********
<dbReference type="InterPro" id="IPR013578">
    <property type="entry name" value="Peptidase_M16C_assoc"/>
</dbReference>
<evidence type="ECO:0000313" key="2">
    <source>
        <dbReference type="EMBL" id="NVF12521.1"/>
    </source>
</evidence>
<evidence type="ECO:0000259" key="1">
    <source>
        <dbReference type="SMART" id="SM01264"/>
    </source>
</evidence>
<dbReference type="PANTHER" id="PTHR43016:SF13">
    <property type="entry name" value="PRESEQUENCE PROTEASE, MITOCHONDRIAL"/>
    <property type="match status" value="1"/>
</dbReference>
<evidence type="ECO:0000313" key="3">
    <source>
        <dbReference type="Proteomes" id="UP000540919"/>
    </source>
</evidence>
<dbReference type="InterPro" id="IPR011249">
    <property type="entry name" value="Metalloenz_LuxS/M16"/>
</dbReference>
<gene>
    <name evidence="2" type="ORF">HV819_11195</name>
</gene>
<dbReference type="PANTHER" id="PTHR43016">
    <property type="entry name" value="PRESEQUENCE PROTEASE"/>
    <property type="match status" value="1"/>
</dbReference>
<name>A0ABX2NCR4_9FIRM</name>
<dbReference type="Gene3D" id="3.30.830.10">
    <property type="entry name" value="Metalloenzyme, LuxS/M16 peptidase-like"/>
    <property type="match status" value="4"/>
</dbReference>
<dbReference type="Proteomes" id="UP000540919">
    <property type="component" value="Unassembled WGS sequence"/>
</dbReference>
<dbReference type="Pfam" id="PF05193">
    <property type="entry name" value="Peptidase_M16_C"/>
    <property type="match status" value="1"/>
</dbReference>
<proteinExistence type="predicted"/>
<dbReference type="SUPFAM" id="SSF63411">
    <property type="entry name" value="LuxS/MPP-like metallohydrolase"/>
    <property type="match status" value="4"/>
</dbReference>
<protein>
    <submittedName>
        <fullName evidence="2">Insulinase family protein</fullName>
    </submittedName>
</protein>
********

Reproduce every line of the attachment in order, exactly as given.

<dbReference type="InterPro" id="IPR013578">
    <property type="entry name" value="Peptidase_M16C_assoc"/>
</dbReference>
<evidence type="ECO:0000313" key="2">
    <source>
        <dbReference type="EMBL" id="NVF12521.1"/>
    </source>
</evidence>
<evidence type="ECO:0000259" key="1">
    <source>
        <dbReference type="SMART" id="SM01264"/>
    </source>
</evidence>
<dbReference type="PANTHER" id="PTHR43016:SF13">
    <property type="entry name" value="PRESEQUENCE PROTEASE, MITOCHONDRIAL"/>
    <property type="match status" value="1"/>
</dbReference>
<evidence type="ECO:0000313" key="3">
    <source>
        <dbReference type="Proteomes" id="UP000540919"/>
    </source>
</evidence>
<dbReference type="InterPro" id="IPR011249">
    <property type="entry name" value="Metalloenz_LuxS/M16"/>
</dbReference>
<gene>
    <name evidence="2" type="ORF">HV819_11195</name>
</gene>
<dbReference type="PANTHER" id="PTHR43016">
    <property type="entry name" value="PRESEQUENCE PROTEASE"/>
    <property type="match status" value="1"/>
</dbReference>
<name>A0ABX2NCR4_9FIRM</name>
<dbReference type="Gene3D" id="3.30.830.10">
    <property type="entry name" value="Metalloenzyme, LuxS/M16 peptidase-like"/>
    <property type="match status" value="4"/>
</dbReference>
<dbReference type="Proteomes" id="UP000540919">
    <property type="component" value="Unassembled WGS sequence"/>
</dbReference>
<dbReference type="Pfam" id="PF05193">
    <property type="entry name" value="Peptidase_M16_C"/>
    <property type="match status" value="1"/>
</dbReference>
<proteinExistence type="predicted"/>
<dbReference type="SUPFAM" id="SSF63411">
    <property type="entry name" value="LuxS/MPP-like metallohydrolase"/>
    <property type="match status" value="4"/>
</dbReference>
<protein>
    <submittedName>
        <fullName evidence="2">Insulinase family protein</fullName>
    </submittedName>
</protein>